A1 Point-of-care ultrasound examination of cervical spine in emergency departmentYahya Acar, Onur Tezel, Necati SalmanA2 A new technique in verifying the placement of a nasogastric tube: obtaining the longitudinal view of nasogastric tube in addition to transverse view with ultrasoundYahya Acar, Necati Salman, Onur Tezel, Erdem CevikA3 Pseudoaneurysm of the femoral artery after cannulation of a central venous line. Should we always use ultrasound in these procedures?Margarita Algaba-Montes, Alberto Oviedo-García, Mayra Patricio-BordomásA4 Ultrasound-guided supraclavicular subclavian vein catheterization. A novel approach in emergency departmentMargarita Algaba-Montes, Alberto Oviedo-García, Mayra Patricio-BordomásA5 Clinical ultrasound in a septic and jaundice patient in the emergency departmentMargarita Algaba-Montes, Alberto Oviedo-García, Mayra Patricio-BordomásA6 Characterization of the eyes in preoperative cataract Saudi patients by using medical diagnostic ultrasoundMustafa Z. Mahmoud, Abdelmoneim SuliemanA7 High-frequency ultrasound in determining the causes of acute shoulder joint painMustafa Z. MahmoudA8 Teaching WINFOCUS Ultrasound Life Support Basic Level 1 for Providers in resource-limited countriesAbbas Ali, Alrayah Mustafa, Ihab Abdelrahman, Mustafa Bahar, Osama Ali, H. Lester Kirchner, Gregor ProsenA9 Changes of arterial stiffness and endothelial function during uncomplicated pregnancyAjda Anzic, Paul LeesonA10 Cardiovascular haemodynamic properties before, during and after pregnancyAjda Anzic, Paul LeesonA11 An old man with generalized weaknessMaryam Bahreini, Fatemeh RasooliA12 Ultrasonography for non-specific presentations of abdominal painMaryam Bahreini, Houman HosseinnejadA13 Introduction of a new imaging guideline for suspected renal colic in the emergency department: effect on CT Urogram utilisationGabriel Blecher, Robert Meek, Diana Egerton-WarburtonA14 Transabdominal ultrasound screening for pancreatic cancer in Croatian military veterans: a retrospective analysis from the first Croatian veteran's hospitalEdina Ćatić Ćuti, Stanko Belina, Tihomir Vančina, Idriz KovačevićA15 The challenge of AAA: unusual case of obstructive jaundiceEdina Ćatić Ćuti, Nadan RustemovićA16 Educational effectiveness of easy-made new simulator model for ultrasound-guided procedures in pediatric patients: vascular access and foreign body managementIkwan Chang, Jin Hee Lee, Young Ho Kwak, Do Kyun KimA17 Detection of uterine rupture by point-of-care ultrasound at emergency department: a case reportChi-Yung Cheng, Hsiu-Yung Pan, Chia-Te KungA18 Abdominal probe in the hands of interns as a relevant diagnostic tool in revealing the cause of heart failureEla Ćurčić, Ena Pritišanac, Ivo Planinc, Marijana Grgić Medić, Radovan RadonićA19 Needs assessment of the potential utility of point-of-care ultrasound within the Zanzibar health systemAbiola Fasina, Anthony J. Dean, Nova L. Panebianco, Patricia S. HenwoodA20 Ultrasonographic diagnosis of tracheal compressionOliviero Fochi, Moreno Favarato, Ezio BonanomiA21 The role of ultrasound in the detection of lung infiltrates in critically ill patients: a pilot studyMarijana Grgić Medić, Ivan Tomić, Radovan RadonićA22 The SAFER Lasso; a novel approach using point-of-care ultrasound to evaluate patients with abdominal complaints in the emergency departmentYoungrock Ha, Hongchuen TohA23 Awareness and use of clinician-performed ultrasound among clinical clerkship facultyElizabeth Harmon, Wilma Chan, Cameron Baston, Gail Morrison, Frances Shofer, Nova Panebianco, Anthony J. DeanA24 Clinical outcomes in the use of lung ultrasound for the diagnosis of pediatric pneumoniasAngela Hua, Sharon Kim, James TsungA25 Effectiveness of ultrasound in hypotensive patientsIsa Gunaydin, Zeynep Kekec, Mehmet Oguzhan AyA26 Moderate-to-severe left ventricular ejection fraction related to short-term mortality of patients with post-cardiac arrest syndrome after out-of-hospital cardiac arrestJinjoo Kim, Jinhyun Kim, Gyoosung Choi, Dowon ShimA27 Usefulness of abdominal ultrasound for acute pyelonephritis diagnosis after kidney transplantationJi-Han LeeA28 Lung ultrasound for assessing fluid tolerance in severe preeclampsiaJana Ambrozic, Katja Prokselj, Miha LucovnikA29 Optic nerve sheath ultrasound in severe preeclampsiaGabrijela Brzan Simenc, Jana Ambrozic, Miha LucovnikA30 Focused echocardiography monitoring in the postoperative period for non-cardiac patientsAsta Mačiulienė, Almantas Maleckas, Algimantas Kriščiukaitis, Vytautas Mačiulis, Andrius MacasA31 POCUS-guided paediatric upper limb fracture reduction: algorithm, tricks, and tipsSharad MohiteA32 Point-of-care lung ultrasound: a good diagnostic tool for pneumonia in a septic patientZoltan Narancsik, Hugon MožinaA33 A case of undergraduate POCUS (r)evolutionSara Nikolić, Jan Hansel, Rok Petrovčič, Una Mršić, Gregor ProsenA34 The Graz Summer School for ultrasound: from first contact to bedside application: three-and-a-half-day undergraduate ultrasound training: résumé after two years of continuous developmentSimon Orlob, Markus Lerchbaumer, Niklas Schönegger, Reinhard KaufmannA35 Usefulness of point-of-care ultrasound in the emergency room in a patient with acute abdominal painAlberto Oviedo-García, Margarita Algaba-Montes, Mayra Patricio-BordomásA36 Use of bedside ultrasound in a critically ill patient. A case reportAlberto Oviedo-García, Margarita Algaba-Montes, Mayra Patricio-BordomásA37 Diagnostic yield of clinical echocardiography for the emergency physicianAlberto Oviedo-García, Margarita Algaba-Montes, Mayra Patricio-BordomásA38 Focused cardiac ultrasound in early diagnosis of type A aortic dissection with atypical presentationChun-I Pan, Hsiu-Yung Pan, Chien-Hung WuA39 Detection of imperforated hymen by point-of-care ultrasoundHsiu-yung Pan, Chia-Te KungA40 Developing a point-of-care ultrasound curriculum for pediatric nurse practitioners practicing in the pediatric emergency departmentSarah Pasquale, Stephanie J. Doniger, Sharon Yellin, Gerardo ChiricoloA41 Use of transthoracic echocardiography in emergency setting: patient with mitral valve abscessMaja Potisek, Borut Drnovšek, Boštjan LeskovarA42 A young man with syncopeFatemeh Rasooli, Maryam BahreiniA43 Work-related repetitive use injuries in ultrasound fellowsKristine Robinson, Clara Kraft, Benjamin Moser, Stephen Davis, Shelley Layman, Yusef Sayeed, Joseph MinardiA44 Lung ultrasonography in the evaluation of pneumonia in childrenIrmina Sefic Pasic, Amra Dzananovic, Anes Pasic, Sandra Vegar ZubovicA45 Central venous catheter placement with the ultrasound aid: two years' experience of the Interventional unit, Division of Intensive Care Medicine, KBC ZagrebAna Godan Hauptman, Marijana Grgic Medic, Ivan Tomic, Ana Vujaklija Brajkovic, Jaksa Babel, Marina Peklic, Radovan RadonicA46 Duplicitas casui: two patients admitted due to acute liver failureVedran Radonic, Ivan Tomic, Luka Bielen, Marijana Grgic MedicA47 A pilot survey on an understanding of Bedside Point-of-Care Ultrasound (POCUS) among medical doctors in internal medicine: exposure, perceptions, interest, and barriers to trainingPeh Wee MingA48 Unusual case of defecation syncopeNur hafiza Yezid, Fatahul Laham MohammedA49 A case report of massive pulmonary embolism; a multidisciplinary approachZainal Abidin Huda, Wan Nasarudin Wan Ismail, W.Yus Haniff W.Isa, Hashairi Fauzi, Praveena Seeva, Mohd Zulfakar Mazlan.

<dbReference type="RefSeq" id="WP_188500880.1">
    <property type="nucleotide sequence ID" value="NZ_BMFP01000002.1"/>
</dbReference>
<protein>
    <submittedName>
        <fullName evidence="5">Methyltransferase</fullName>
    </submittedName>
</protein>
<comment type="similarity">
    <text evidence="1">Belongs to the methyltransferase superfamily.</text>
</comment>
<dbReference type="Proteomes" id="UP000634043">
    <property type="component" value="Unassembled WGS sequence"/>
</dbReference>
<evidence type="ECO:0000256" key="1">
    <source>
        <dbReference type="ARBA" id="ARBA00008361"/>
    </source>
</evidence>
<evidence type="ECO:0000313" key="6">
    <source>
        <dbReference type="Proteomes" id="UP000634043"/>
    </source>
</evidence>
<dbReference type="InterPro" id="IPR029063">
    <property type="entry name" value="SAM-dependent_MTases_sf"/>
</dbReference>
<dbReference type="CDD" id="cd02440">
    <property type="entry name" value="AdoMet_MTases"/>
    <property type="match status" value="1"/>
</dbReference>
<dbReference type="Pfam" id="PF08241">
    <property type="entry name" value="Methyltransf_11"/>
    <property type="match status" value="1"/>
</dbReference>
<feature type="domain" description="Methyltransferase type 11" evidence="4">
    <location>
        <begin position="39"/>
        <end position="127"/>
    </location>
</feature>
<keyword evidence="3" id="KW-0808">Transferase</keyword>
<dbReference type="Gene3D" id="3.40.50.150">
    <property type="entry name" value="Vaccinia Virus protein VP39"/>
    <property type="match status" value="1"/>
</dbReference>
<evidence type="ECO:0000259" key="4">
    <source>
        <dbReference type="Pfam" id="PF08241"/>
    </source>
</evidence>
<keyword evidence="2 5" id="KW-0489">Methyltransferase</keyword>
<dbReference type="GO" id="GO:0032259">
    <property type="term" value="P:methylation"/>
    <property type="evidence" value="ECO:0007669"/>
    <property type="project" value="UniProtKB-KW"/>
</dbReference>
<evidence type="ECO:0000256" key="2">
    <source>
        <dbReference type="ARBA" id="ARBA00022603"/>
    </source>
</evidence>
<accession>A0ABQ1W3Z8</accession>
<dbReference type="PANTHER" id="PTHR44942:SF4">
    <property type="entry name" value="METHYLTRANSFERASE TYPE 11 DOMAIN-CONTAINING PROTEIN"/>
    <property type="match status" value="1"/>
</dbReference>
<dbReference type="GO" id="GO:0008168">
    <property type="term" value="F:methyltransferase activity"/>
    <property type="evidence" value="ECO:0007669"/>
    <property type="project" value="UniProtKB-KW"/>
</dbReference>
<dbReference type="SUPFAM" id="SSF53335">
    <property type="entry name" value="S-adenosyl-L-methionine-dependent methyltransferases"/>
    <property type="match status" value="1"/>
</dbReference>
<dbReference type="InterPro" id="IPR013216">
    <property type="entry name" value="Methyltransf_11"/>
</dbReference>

Wide-field optical mapping of neural activity and brain haemodynamics: considerations and novel approaches. - Philosophical transactions of the Royal Society of London. Series B, Biological sciences